Chinese stocks suffered the biggest drop this year, nose-diving more than 5 percent, amid growing fears over the fallout from a slump in US economy.
The benchmark Shanghai Composite Index plummeted 5.14 percent to 4,914 points, after hitting as low as 4,891.29. The Shenzhen Composite Index lost 4.62 percent to 1,448.17. The CSI 300 index of major companies in the two bourses declined 4.96 percent to 5,145.84.
People stand in front of an electronic board at a stock exchange in Nanjing, Jiangsu province January 21, 2008. China's stock market plunged on Monday in response to another tumble by Hong Kong share prices and news of heavy cash calls. [Agencies]
The sell-off came as investors are increasingly worried about the impact of a potential US recession on the Chinese economy.
Fears are mounting in the United States that the sub-prime crisis might pull the country's economy into a recession, prompting President George W. Bush to call for up to $150 billion in tax relief for consumers and business to boost the economy.
China's exports will be badly hit if consumer demand weakens in the US – a major destination for Chinese exports, Zhang Tao, deputy head of the international department of the People's Bank of China, told a financial forum during the weekend.
A drop of 1 percentage point in US economic growth would shave 1.3 percentage points from China's growth rate due to lower exports, Citigroup estimates.
Also weighing on investors' mood is the "tight" monetary policy adopted by policymakers to prevent the world's fourth largest economy from overheating and to tame inflation.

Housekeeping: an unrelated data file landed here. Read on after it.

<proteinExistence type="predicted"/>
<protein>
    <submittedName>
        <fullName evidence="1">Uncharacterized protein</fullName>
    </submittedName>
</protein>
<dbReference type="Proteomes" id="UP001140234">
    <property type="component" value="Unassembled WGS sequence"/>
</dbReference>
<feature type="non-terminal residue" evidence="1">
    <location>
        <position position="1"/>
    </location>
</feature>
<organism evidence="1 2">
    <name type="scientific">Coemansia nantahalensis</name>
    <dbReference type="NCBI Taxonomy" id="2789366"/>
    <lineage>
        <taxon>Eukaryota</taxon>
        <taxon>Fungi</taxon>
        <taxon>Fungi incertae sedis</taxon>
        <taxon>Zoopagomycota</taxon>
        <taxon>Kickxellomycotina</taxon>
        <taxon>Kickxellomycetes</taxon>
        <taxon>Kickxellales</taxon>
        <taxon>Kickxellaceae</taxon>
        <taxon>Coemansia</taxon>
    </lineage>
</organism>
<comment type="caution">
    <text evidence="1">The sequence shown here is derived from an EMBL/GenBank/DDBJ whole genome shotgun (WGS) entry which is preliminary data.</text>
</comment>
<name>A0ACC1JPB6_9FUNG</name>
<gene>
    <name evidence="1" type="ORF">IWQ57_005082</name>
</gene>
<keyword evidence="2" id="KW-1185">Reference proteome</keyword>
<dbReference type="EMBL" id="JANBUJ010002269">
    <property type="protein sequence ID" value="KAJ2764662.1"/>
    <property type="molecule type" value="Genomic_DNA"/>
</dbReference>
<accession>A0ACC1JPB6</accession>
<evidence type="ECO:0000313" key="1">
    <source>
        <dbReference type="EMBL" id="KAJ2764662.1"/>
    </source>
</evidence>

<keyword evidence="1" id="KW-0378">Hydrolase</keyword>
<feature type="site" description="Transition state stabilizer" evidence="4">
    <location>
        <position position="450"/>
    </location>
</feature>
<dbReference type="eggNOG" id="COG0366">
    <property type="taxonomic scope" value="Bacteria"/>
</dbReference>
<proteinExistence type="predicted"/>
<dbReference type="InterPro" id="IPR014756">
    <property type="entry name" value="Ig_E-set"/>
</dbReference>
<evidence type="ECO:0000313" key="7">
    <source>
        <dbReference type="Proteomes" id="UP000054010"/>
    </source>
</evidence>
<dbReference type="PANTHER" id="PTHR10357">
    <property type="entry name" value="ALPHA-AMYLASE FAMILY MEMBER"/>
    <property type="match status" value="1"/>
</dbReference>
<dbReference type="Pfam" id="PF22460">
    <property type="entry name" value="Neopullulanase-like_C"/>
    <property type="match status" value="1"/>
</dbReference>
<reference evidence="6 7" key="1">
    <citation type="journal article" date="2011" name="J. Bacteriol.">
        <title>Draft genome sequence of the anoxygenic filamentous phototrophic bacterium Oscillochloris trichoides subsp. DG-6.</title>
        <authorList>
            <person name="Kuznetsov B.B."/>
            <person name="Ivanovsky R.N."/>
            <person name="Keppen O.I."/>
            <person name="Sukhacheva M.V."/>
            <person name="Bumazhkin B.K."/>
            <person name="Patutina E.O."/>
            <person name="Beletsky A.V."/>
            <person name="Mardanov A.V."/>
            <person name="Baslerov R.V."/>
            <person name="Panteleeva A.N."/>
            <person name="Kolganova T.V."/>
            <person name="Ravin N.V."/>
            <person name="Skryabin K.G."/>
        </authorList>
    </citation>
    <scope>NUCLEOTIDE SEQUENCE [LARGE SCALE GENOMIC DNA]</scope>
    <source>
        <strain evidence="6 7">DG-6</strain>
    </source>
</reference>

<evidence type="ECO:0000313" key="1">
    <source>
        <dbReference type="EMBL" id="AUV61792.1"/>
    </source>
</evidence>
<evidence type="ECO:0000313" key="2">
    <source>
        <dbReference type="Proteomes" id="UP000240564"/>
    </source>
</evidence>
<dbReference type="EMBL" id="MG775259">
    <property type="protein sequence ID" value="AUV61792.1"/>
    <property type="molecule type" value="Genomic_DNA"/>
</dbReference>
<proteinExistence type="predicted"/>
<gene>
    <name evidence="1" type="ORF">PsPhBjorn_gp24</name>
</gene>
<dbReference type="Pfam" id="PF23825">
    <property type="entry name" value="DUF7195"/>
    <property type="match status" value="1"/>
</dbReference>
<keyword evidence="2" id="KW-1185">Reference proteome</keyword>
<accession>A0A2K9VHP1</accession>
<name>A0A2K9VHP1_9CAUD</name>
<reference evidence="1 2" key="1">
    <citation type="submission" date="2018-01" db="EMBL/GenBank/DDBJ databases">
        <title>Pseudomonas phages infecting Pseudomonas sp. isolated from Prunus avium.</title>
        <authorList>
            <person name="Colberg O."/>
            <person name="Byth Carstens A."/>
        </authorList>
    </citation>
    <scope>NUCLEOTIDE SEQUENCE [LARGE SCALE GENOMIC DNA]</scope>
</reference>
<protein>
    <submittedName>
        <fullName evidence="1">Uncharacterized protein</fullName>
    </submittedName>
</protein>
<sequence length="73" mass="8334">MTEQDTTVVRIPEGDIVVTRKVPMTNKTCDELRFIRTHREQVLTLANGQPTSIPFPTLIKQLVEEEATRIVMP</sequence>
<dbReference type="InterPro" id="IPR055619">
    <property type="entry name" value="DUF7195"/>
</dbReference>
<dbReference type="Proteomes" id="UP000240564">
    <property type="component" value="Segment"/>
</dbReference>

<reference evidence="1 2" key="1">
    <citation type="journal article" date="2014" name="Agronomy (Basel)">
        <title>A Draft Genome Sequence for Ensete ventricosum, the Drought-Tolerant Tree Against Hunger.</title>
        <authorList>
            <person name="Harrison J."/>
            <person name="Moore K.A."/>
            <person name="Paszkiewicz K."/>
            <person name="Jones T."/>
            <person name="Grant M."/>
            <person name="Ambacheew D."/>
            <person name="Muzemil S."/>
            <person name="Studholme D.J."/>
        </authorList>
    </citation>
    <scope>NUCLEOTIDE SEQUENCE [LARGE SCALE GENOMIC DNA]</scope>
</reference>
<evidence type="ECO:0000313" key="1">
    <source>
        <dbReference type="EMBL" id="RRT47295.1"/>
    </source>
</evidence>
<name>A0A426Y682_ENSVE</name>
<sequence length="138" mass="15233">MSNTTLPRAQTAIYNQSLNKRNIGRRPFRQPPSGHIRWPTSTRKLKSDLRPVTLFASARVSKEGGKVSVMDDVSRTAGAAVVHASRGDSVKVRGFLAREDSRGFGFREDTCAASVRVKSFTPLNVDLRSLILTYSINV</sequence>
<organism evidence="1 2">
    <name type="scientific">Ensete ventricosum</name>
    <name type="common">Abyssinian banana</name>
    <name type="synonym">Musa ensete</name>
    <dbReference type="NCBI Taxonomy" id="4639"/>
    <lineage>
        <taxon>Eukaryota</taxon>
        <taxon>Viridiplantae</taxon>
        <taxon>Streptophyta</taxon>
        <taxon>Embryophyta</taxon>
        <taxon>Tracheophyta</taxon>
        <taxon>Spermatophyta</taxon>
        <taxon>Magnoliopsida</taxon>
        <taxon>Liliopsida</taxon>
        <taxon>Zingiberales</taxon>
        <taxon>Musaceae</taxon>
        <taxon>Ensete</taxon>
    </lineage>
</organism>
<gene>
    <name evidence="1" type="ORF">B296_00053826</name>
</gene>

China's economy grew 11.5 percent in the first three quarters of 2007 and inflation jumped to an 11-year high of 6.9 percent in November. Figures for the whole year will be released on Friday.
As a sign of monetary tightening, the central bank announced earlier this month a 0.5 percent hike in the reserve ratio for banks to 15 percent, the highest level in 20 years. That was the 11th such moves, in addition to six interest rate hikes since the start of 2007.
The shift from a decade-old "prudent" monetary policy will reduce the amount of money available for stock investment and increase the borrowing cost for listed firms, thus eroding their profitability.
Ninety percent of the yuan-denominated A-shares in Shanghai and Shenzhen posted losses, with financial shares the biggest losers.
Ping An Insurance of China suffered a 10 percent daily limit down to 88.39 yuan, while its rival China Life plummeted 8.76 percent to 48.22 yuan.
China Merchants Bank, the country's biggest credit card issuer, fell 6.70 percent to 37.04 yuan, while the biggest lender, the Industrial and Commercial Bank of China dropped 3.82 percent, the smallest drop in percentage for banks on Monday.
Other heavy-weights in Shanghai and Shenzhen also hit hard. PetroChina, the country's biggest oil and gas producer, and Asia's largest refiner, Sinopec both tumbled 5.53 percent.
China Merchants Property Development Co. dived 9 percent to 55.99 yuan, followed by a 6.61 percent drop in China Vanke to 26 yuan.